The last of the 13 Midos of Rachamim is "v'Nakeh," the subject of our Gemara. This Midah corresponds to the last of the 13 Midos sheha'Torah Nidreshes ba'Hen, which is the principle of "Shenei Kesuvim ha'Mach'chishim Zeh Es Zeh..." -- "when two verses contradict one another, a third verse compromises between them, resolving the contradiction." The Bnei Yisaschar (Chodesh Elul 2:8), citing his Mechutan, Rav Tzvi Hirsh of Ziditchov explains that this can be seen in our Gemara. The Gemara shows that when the Torah says "v'Nakeh" and then says "Lo Yenakeh," the two statements of the Torah seemingly contradict each other. The Gemara resolves this contradiction by relying on a third verse, which teaches the concept of Teshuvah ("v'Shavta Ad Hashem Elokecha," Devarim 30:2). Thus, it is the thirteenth Midah she'ha'Torah Nidreshes Bah which teaches us the meaning of the thirteenth Midah of Rachamim! (See also Ma'amarei Rosh Chodesh 4:3, Elul 2:7, Magid Ta'alumah Berachos 34a, and many other places in the works of the Bnei Yisaschar.)

RAV DAVID COHEN, shlit'a, in MAS'AS KAPAI (on Tefilah) adds that perhaps this is one reason why we recite the 13 Midos sheha'Torah Nidreshes ba'Hen before Pesukei d'Zimra each morning -- in order to arouse Hashem's 13 attributes of mercy.


OPINIONS: The Gemara cites an argument regarding whether or not it is beneficial for a person to confess his old sins each year, even though he confessed them in previous years. According to the Tana Kama, to confess one's old sins is revolting, while according to Rebbi Eliezer ben Yakov, doing so is praiseworthy. According to the Tana Kama, why should confessing one's old sins be considered revolting? And what is the proper way to conduct oneself in practice?

RABEINU YONAH (end of Sha'arei Teshuvah) explains that there are three different ways that one might confess for his sin's of previous years.

(a) If one only mentions the sins of previous years and does not mention any sins of the most recent year, this is certainly improper and it is even revolting. It is as if the person is saying that he considers himself to be righteous and free of sin except for those sins which he committed in previous years. Not only is his confession not the humbling element of Viduy which it was meant to be, but it becomes a display of arrogance.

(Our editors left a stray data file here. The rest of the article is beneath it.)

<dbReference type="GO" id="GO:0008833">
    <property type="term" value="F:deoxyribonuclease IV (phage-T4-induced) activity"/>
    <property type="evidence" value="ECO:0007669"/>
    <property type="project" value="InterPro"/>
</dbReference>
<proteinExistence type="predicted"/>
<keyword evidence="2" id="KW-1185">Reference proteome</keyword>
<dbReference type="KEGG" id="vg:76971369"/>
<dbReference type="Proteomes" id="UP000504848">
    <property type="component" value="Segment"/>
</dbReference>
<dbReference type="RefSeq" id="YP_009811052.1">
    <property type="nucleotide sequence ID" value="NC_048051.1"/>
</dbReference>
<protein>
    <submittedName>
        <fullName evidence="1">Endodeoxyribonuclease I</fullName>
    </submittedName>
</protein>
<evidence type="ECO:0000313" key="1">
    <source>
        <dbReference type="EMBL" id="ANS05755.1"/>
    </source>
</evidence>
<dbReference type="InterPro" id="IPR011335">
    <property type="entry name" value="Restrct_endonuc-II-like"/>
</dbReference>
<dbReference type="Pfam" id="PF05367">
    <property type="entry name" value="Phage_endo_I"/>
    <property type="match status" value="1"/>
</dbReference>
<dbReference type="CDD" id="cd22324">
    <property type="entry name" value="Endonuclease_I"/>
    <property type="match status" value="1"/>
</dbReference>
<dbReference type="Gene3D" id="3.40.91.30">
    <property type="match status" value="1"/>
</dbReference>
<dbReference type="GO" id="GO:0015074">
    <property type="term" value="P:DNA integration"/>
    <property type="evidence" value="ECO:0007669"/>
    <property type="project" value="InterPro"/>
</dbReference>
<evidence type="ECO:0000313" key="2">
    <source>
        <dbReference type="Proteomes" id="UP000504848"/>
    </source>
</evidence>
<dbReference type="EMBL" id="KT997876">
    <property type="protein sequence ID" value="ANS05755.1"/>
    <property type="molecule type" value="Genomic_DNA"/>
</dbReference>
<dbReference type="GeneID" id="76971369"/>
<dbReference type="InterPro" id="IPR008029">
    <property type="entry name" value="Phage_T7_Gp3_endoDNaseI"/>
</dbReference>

(b) Even if a person mentions new sins together with the old ones, it is still not proper to mention the old sins, according to the Tana Kama, because by doing so one shows that he does not have confidence that Hashem pardons those who do Teshuvah.

(c) However, if a person makes reference to previous sins by mentioning merely a general statement that he sinned to Hashem in years past, without specifying the particular transgressions, this is a proper manner of confessing, and this is what a person is supposed to do each year. One advantage of confessing for past sins in this manner is that in case one has not yet repented sufficiently for his sins of last year, by confessing them again this year in a general manner he repents more for them. Second, it might have been decreed upon him to suffer afflictions as a result of his sins, and those afflictions have not yet come upon him; by confessing his sins in a general way, he might be able to lessen the severity of the afflictions. Third, perhaps he did not remember his transgressions at the time he confessed during previous years. Now that he remembers them, he is able to do Teshuvah for them.

If so, why need one not specify the sins? Rabeinu Yonah explains that specifying one's sins is a part of the Mitzvah of Viduy; it is not a prerequisite for atonement in its own right. Since last year he already performed the Mitzvah of Viduy, he does not have to do it again; he just has to repent by mentioning that he sinned and resolving not to sin again.